Tracy: Yeah. Wow. So, I am the owner of a company called Declutter Fly. We are a professional decluttering and organizing business, we're based in LA. I have been in business 15 years, I recently did the Malcolm Gladwell, like how many hours to become an expert? And I was like, Oh, 10,000 hours. And then I'm an expert I'm like, I meant like 40,000 hours of decluttering and organizing. So, I'm living this, right? I'm working with clients every day. I'm seeing what are going on in people's homes and how they're living and how their homes aren't working for them, how their homes aren't supporting them. So, how I got to my business is a little bit circuitous. I grew up the child of a hoard, so my father is an extreme hoarder we're still dealing with it today, and I have spent my whole life watching the grip that someone's stuff has on them, the sacrifices he's made, the choices that he's made, what it did to me, feeling like my dad was always choosing garbage over a relationship with me. So, but the funny thing is when I started my business 15 years ago, I never put it together that was kind of a driving force. I'm just like, Oh, that's this thing. And I'm just really good, I'm an assistant, I've been a personal assistant, I have an accounting background, and so I started to do these jobs and they started to roll in and they started to roll in. I got very busy right away and I realized pretty soon it was because I had this understanding that our relationship to stuff and our relationship to our homes isn't about being a quote unquote good housekeeper, it's very emotional and its very kind of where you came from informs where you are today. And so many people, especially people who grew up in disorganized homes or homes full of chaos, didn't really kind of connect that their home is a tool their current home is a place where they can rest and restore and replenish, and that it's within their control to create the home that they want.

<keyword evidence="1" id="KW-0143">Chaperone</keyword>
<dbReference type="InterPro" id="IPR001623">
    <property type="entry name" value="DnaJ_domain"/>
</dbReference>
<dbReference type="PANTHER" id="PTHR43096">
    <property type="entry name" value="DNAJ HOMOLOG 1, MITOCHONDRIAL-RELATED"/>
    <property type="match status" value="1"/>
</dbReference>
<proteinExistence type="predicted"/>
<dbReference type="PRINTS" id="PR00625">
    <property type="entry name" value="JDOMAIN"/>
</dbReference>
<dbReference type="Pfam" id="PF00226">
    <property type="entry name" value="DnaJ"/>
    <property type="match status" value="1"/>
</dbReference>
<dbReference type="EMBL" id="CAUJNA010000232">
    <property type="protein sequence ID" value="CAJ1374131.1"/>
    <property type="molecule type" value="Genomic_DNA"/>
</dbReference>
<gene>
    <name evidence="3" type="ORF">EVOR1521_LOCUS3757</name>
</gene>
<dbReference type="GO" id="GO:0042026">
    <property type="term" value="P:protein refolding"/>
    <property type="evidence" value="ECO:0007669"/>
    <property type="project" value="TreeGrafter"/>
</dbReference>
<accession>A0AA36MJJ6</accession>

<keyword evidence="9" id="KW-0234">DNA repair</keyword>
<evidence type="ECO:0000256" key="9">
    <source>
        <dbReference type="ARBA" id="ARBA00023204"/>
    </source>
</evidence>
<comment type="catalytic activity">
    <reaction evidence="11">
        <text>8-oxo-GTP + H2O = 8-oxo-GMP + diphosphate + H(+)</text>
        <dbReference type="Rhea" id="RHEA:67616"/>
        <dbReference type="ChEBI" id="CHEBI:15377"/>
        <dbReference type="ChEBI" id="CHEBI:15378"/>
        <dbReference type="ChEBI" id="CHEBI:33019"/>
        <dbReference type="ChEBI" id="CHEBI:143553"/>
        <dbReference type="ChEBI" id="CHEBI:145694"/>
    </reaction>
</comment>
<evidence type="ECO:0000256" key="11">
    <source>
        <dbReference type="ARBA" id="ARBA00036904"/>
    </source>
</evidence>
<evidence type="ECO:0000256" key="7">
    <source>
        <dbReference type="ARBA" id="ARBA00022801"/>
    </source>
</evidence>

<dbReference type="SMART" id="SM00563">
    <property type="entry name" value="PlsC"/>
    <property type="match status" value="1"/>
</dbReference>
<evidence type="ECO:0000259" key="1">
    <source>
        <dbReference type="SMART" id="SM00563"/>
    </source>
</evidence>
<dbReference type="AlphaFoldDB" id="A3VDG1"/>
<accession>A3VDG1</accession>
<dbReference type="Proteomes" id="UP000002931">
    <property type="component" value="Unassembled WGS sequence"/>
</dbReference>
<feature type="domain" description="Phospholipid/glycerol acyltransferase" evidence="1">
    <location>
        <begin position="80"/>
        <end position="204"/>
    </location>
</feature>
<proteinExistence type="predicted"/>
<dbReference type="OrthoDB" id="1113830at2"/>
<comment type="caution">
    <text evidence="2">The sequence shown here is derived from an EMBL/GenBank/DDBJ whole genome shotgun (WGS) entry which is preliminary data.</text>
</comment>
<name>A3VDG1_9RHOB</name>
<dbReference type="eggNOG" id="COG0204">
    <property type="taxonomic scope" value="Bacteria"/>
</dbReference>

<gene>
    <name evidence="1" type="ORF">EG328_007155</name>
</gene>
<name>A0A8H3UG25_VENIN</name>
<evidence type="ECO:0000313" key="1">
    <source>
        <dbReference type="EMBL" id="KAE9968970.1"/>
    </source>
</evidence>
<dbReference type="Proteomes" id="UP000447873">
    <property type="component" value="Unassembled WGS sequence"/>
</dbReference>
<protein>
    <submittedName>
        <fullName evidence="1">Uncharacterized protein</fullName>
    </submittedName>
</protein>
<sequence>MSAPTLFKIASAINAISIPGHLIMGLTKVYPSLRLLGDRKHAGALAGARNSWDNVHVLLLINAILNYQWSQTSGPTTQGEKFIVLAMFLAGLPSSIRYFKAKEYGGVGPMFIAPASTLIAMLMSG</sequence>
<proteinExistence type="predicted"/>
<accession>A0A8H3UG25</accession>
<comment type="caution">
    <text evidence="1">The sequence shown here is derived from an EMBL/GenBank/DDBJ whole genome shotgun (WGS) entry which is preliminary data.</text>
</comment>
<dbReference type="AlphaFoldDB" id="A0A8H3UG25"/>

So, for me, very early on, I was like, Oh, this isn't about the stuff. This is about what's missing inside of us and let's heal that. Let's change people's relationship to their stuff so that they can be successful and happy and get out the door. And I think, you know, it was making that jump in the connection that got me to write my first book Making Space Clutter Free. And then now my second book, which is coming out in October, called Make Space For Happiness.